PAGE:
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Ontario securities law should require Toronto Stock Exchange-listed companies to set targets for female and minority representation in leadership positions and overhaul how board members are appointed and how long they can serve, a government task force has recommended.

The Capital Markets Modernization Taskforce, charged with reviewing Ontario’s securities regime, made the recommendation on Thursday in a wide-ranging report looking at various ways to improve the province’s capital markets.

Since 2014, TSX-listed companies have had to disclose gender diversity initiatives to shareholders on an annual basis. The so-called “comply or explain” rule, however, does not require that companies adopt policies to promote gender diversity, or that they set targets to reach diversity goals. Since the rules came into force, female representation on boards has only increased from about 11 per cent to 17 per cent, according to a 2019 Ontario Securities Commission report.

The task force, which was formed by the province’s Ministry of Finance in February and is chaired by Toronto lawyer Walied Soliman, is now recommending an overhaul of the “comply or explain” system that would force companies listed on Canada’s senior exchange to set diversity targets and provide data on their progress. The report also recommends expanding the system beyond gender, to include diversity targets for Black people, Indigenous people and people of colour (BIPOC).

“What should be the appropriate target for women and BIPOC’s on TSX-listed company boards? One suggestion we have heard is 40 per cent women and 20 per cent BIPOC,” the report says.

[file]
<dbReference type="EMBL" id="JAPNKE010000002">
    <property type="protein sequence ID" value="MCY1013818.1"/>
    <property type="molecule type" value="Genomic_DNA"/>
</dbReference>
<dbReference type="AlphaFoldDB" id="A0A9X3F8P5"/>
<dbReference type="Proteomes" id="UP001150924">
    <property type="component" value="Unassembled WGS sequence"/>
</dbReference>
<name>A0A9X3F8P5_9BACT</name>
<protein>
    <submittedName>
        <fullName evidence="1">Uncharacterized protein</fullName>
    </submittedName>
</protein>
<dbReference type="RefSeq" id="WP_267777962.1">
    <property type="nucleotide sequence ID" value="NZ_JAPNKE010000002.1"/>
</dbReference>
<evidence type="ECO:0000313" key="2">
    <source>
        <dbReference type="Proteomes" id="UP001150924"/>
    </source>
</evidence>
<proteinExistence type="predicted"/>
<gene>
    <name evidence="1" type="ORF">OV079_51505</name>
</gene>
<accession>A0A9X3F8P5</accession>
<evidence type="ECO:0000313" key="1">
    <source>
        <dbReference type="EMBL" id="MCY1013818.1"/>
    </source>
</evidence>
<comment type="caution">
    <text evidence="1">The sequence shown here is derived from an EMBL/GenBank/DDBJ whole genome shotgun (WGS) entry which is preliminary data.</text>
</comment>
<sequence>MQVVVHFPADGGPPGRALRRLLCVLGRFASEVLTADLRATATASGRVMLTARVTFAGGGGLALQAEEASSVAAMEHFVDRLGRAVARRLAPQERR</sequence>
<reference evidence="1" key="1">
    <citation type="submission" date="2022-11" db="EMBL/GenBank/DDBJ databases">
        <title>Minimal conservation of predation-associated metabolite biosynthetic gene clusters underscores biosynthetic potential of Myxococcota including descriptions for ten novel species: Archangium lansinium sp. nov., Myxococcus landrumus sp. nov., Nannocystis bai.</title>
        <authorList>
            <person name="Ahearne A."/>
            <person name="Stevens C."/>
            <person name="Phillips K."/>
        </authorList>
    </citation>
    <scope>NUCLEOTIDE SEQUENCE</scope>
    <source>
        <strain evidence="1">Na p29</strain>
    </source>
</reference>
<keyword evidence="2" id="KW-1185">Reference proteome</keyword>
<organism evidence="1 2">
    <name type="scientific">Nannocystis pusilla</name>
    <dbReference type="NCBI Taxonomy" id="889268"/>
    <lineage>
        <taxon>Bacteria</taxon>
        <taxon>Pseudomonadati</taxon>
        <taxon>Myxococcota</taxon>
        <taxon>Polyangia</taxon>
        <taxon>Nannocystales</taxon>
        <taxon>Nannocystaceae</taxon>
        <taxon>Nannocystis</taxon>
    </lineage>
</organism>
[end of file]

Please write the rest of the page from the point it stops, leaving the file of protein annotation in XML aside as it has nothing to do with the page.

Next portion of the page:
Beyond targets, the task force is recommending 10-year term limits for directors of TSX-listed companies. It also recommends that companies be required to adopt written board nomination policies that specifically address how women and minority candidates are identified.

“If they were able to implement this, I think we would see a material shift,” said Camilla Sutton, president and chief executive of the advocacy group Women in Capital Markets.

“Companies that have adopted targets have been able to achieve much faster representation changes at both the executive and the board level. We know that targets work,” she said.

The lack of diversity in Canadian C-suites has come under increased scrutiny over the past month in the wake of the Black Lives Matter protests across the United States and Canada. Many corporations have made commitments to increase Black representation in leadership positions. In June, a group of high-profile Bay Street executives launched the Canadian Council of Business Leaders Against Anti-Black Systemic Racism to encourage companies set targets for Black executives.

Meryl Afrika, president of the Canadian Association of Urban Financial Professionals, said the new task force proposals are a good place to start. But regulation needs to be accompanied by education, she said, so corporations understand that diverse leadership teams are good for their bottom line.

“That’s how you’re going to get companies on board. You need to have regulations to get people to comply, but there also has to be that buy-in,” Ms. Afrika said.

The task force recommendations go beyond new Canada Business Corporations Act rules, introduced in January, which require companies to disclose data on workforce diversity but do not include targets. They also go beyond what other provinces have in place.

Setting term limits on board members and requiring diversity targets would be a positive move, said Tanya van Biesen, executive director of the advocacy group Catalyst Canada. However, the differences between what is being suggested for Ontario and what is in place in other jurisdictions could become a problem, she said.

“Our challenge in Canada, and you see it across securities regulators and securities regulation … is the more inconsistency we have, the more difficult we make it for organizations to take action, and for individual employees and groups that are in an equity-seeking group to see outcomes,” she said.

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